The sharper edge to traveling in Asia

WoWasis book review: ‘The Tunnel Rats,’ Vietnam terror by Stephen Leather

Written By: herbrunbridge - Feb• 10•13

LeatherTunnelRatsbVietnam’s Cu Chi tunnels were a particularly nasty element in the Vietnam war. Built by the Viet Cong, they went for miles underground, and there were nasty things living in there, aside from Viet Cong soldiers, including rats, massive spiders, and stinging mites that lived in the tree roots. Novelist Stephen Leather has managed to capture the terror of what it was like to operate in the tunnels in his 500 page thriller The Tunnel Rats (1997, ISBN 978-0-340-68954-7). The author built his writing chops as a journalist and began writing books full-time in 1992. As of today, he’s written 26 novels. Though Tunnel Rats was one of his first, it’s got all the hallmarks of his later books: a twisted, intellectually stimulating plot, memorable characters, and a notion for locale and history that means he’s done his homework.

The story begins in London, where a war vet is found tortured to death in an abandoned railway tunnel. Conflict immediately comes into play between two competing police forces, and the dead man’s wife eventually looms as a significant player in the story. After the FBI becomes involved, the action shifts to Vietnam.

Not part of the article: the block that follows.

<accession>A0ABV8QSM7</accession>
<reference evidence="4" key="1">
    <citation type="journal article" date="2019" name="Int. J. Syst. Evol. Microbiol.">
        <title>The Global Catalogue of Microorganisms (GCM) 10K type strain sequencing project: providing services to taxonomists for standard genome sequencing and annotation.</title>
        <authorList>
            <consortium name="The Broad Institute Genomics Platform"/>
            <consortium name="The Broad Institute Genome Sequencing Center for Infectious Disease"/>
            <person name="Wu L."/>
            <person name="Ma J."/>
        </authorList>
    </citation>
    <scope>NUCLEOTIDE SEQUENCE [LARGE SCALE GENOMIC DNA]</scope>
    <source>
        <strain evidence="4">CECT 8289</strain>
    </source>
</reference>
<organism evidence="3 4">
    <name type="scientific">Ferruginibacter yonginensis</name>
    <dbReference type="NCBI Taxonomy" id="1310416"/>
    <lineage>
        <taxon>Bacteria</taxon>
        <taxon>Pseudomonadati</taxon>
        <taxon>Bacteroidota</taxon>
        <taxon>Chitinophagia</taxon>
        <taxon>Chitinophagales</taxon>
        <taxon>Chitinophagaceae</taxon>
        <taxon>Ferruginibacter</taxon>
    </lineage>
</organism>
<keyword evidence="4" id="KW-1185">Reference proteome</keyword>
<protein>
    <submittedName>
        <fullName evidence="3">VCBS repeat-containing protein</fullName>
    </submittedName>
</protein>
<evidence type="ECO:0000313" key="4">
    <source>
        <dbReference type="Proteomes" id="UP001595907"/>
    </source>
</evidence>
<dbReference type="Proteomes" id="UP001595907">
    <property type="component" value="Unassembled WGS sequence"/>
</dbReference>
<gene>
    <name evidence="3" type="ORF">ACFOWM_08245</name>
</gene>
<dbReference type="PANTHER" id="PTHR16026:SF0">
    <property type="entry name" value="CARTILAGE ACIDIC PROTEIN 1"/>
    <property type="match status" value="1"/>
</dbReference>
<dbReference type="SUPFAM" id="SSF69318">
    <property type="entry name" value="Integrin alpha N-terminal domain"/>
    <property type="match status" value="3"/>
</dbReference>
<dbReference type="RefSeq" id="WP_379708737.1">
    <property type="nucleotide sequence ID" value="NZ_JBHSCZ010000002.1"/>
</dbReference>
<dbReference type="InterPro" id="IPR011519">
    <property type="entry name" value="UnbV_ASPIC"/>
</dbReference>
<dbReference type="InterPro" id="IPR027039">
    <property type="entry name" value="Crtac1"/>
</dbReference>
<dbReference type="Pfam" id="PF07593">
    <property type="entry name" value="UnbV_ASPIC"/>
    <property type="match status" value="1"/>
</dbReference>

Leather is his most masterful in the 128 pages involving his characters’ actions in the tunnels. It’s claustrophobic, damp, fraught with punji sticks and spring-loaded spears, and in one nasty place, giant spiders. It’s also multi-level, again indicative of Leather’s emphasis on verisimilitude and frightening imagery. Being lost underground is a fear we’d guess most readers will fear as they read these pages.

Today, you can take a tour through the Cu Chi tunnels. We here at WoWasis have. But if you can’t (or won’t) The Tunnel Rats will take you there and provide you with a delicious crawl through armchair terror that will stay with you days after you’ve read the book. Highly recommended.

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